March 25, 2010

From Cheers to Jeers

We've had a few laughs over the last few posts, but we're nearing the start of Holy Week, and it doesn't bring a lot of laughs.

Palm Sunday is the beginning of Holy Week, when we remember Jesus' entry into Jerusalem. Huge crowds gathered to welcome Christ as He entered the city on a donkey, laying their cloaks and small branches in front of Him and singing from Psalm 118, "Blessed is he who comes in the name of the Lord." It was an entry so spectacular, we call it the Triumphal Entry.  

Triumphal...what a word! It's as though you can hear the shouts of "Hosanna" and see the crowds waving and filled with excitement. But Christ knew by then that the warm feelings of the crowd towards Him would not survive the week.

What was it like to know that those cheers would turn to jeers in a matter of days?

I will forever be indebted to Ken Warren, a former staff member at my church, who once preached a Palm Sunday message about what it was like to be Christ, knowing how the week would end. It changed my view of Palm Sunday forever. I no longer think of it as a high point for Jesus. Now I wonder if there was a sick feeling in the pit of His stomach as He watched the crowd from that donkey.

Ken talked about the way that we tend to dismiss Palm Sunday as a parade, a time of jubilation, separating it from the rest of the story...the part where Jesus sacrificed His own life so that we could have eternal life.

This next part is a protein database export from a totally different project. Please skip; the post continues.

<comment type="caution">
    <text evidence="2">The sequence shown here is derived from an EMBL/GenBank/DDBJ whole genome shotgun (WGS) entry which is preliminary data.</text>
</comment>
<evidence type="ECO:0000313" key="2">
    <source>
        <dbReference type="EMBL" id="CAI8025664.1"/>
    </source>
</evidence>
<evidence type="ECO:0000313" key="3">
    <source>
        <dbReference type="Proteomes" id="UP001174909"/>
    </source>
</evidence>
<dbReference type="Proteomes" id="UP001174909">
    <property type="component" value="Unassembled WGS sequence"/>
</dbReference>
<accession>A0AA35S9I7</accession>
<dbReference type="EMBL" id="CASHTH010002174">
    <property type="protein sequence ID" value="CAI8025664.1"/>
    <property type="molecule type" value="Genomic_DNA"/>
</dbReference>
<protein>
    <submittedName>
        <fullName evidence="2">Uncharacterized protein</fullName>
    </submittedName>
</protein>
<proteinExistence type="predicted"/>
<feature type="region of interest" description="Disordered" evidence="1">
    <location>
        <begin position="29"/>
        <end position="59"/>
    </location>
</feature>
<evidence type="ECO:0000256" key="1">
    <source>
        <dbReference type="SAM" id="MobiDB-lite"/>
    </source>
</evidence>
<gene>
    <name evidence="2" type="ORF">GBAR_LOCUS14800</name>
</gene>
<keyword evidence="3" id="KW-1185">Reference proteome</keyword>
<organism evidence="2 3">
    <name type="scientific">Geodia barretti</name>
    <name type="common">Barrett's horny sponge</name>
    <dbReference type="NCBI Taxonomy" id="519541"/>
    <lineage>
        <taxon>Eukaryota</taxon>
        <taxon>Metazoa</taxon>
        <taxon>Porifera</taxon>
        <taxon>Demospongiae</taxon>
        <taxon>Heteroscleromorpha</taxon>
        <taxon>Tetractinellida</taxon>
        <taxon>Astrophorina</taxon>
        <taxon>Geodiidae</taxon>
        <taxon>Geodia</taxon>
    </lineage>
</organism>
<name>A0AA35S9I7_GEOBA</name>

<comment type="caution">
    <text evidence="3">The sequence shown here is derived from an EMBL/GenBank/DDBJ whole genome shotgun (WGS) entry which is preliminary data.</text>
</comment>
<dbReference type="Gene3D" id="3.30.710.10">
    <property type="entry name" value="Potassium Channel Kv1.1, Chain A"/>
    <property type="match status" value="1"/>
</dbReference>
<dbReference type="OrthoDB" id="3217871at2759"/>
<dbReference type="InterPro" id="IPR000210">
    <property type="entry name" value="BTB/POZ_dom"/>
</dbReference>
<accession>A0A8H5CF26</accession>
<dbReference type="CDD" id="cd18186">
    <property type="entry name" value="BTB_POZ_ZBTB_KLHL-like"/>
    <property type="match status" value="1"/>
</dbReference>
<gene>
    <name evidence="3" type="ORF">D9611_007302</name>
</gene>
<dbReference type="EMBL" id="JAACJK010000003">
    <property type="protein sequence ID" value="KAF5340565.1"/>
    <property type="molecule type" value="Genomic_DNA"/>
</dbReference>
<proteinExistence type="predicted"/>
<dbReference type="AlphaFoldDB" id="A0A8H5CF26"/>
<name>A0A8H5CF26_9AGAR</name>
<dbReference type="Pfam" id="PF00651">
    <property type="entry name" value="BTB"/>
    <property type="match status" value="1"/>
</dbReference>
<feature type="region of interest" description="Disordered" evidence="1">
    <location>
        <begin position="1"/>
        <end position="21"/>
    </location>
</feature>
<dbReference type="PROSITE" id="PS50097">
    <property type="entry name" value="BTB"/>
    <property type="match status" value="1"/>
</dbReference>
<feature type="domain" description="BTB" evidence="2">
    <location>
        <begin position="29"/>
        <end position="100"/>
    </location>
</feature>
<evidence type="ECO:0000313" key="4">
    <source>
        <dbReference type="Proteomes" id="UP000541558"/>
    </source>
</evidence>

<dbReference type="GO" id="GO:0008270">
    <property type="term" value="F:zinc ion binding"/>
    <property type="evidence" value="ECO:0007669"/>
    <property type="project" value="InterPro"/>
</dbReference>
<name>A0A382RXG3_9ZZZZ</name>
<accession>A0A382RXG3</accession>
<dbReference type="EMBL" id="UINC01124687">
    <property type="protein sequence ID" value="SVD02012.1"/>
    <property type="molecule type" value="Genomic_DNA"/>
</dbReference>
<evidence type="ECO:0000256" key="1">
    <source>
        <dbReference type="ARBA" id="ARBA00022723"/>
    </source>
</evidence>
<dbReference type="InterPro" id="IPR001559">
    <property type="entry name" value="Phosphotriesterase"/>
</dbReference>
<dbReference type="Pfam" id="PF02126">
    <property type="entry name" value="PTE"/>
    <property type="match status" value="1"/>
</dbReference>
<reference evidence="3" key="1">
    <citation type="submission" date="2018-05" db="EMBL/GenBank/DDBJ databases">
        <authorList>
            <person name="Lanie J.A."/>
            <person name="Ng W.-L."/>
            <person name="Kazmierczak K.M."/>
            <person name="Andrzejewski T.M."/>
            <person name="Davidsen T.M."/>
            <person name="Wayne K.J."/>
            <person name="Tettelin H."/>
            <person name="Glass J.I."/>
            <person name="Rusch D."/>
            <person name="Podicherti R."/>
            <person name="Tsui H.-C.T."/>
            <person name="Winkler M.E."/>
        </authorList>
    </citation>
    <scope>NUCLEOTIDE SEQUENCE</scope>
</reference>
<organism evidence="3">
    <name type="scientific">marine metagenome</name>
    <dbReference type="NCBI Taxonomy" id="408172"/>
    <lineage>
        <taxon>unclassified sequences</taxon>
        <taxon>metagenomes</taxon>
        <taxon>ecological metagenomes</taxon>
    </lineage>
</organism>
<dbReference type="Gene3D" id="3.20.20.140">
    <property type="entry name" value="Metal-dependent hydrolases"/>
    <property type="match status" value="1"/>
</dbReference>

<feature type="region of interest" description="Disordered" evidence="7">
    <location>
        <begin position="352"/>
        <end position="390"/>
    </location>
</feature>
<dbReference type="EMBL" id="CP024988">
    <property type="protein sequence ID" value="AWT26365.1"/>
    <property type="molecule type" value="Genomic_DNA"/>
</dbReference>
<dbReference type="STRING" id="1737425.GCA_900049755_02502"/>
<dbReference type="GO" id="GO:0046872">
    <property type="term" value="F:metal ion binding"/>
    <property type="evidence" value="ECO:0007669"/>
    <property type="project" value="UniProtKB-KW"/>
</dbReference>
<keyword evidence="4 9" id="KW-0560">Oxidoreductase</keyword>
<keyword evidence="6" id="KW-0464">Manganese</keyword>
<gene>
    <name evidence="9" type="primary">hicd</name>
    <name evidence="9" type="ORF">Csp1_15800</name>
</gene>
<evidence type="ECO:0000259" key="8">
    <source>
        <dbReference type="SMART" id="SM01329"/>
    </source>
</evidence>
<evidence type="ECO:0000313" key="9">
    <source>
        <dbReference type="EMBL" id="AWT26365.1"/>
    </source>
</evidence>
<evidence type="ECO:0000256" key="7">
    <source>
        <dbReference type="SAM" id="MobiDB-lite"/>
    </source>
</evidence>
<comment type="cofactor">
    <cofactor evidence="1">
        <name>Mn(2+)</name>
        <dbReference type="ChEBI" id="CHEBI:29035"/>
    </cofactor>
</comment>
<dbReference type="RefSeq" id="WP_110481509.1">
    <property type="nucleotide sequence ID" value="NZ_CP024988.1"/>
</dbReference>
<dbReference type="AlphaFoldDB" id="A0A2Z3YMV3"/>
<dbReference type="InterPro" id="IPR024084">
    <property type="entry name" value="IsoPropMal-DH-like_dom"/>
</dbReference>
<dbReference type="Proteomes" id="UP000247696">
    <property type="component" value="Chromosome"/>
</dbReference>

He ended his message by showing us a brief video clip of another parade that ended badly. A time when a leader entered a city, greeted by cheering crowds, only to die in that city a short time later.

If President Kennedy had known how the trip to Texas would end, would he have gone anyway? Surely not.

But that's exactly what Jesus did.

Your attitude should be the same as that of Christ Jesus: Who, being in very nature God, did not consider equality with God something to be grasped, but made himself nothing, taking the very nature of a servant, being made in human likeness. And being found in appearance as a man, he humbled himself and became obedient to death—even death on a cross! ~ Philippians 2:5-9


  1. Thanks Margaret for "setting our minds" on Christ as we enter into Easter week. The verses in Philippians are so meaningful. I appreciate you reminding me of them.
    Virginia H.

  2. Thanks, Margaret. I love your attitude and insight. I appreciate you taking the time to open your heart and share both openly and honestly. I too wonder if Jesus had a pit in his stomach. People can be so fickle. Yet, he is so faithful.

  3. Thanks for the analogy. Certainly puts it in a different perspective.

  4. what a reflective thought to take with us
    throughout the end of this week into next

    but, can i still say, "hosannah?"

  5. It does put a different slant on it, but sure, "hosannahs" are still appropriate. So go ahead, and shout "hosannah" louder than any ol' rock!

    Sunday's coming! =)

  6. Thanks Margret. I've never thought of Palm Sunday in that way before. Wow. Just another glimpse of His love for us. Thanks for sharing. Hosannah!

  7. What a great post. It's always good to be reminded, not only of Christ's sacrifice, but with the willing heart and mind with which he did it.

  8. Thanks to all of you for your comments. Palm Sunday has never been the same since I heard that sermon. I always knew in my head that Jesus willingly went to the cross, but I always put that in relation to Him as the Son of God. But He was also the Son of Man, and this illustration led me to realize how hard it must have been for the human side of Him, and it made me that much more appreciative of the sacrifice He made.

  9. Great insight into the depths of Jesus' sacrifice.

    ps-- Check out your blog award in my post for today!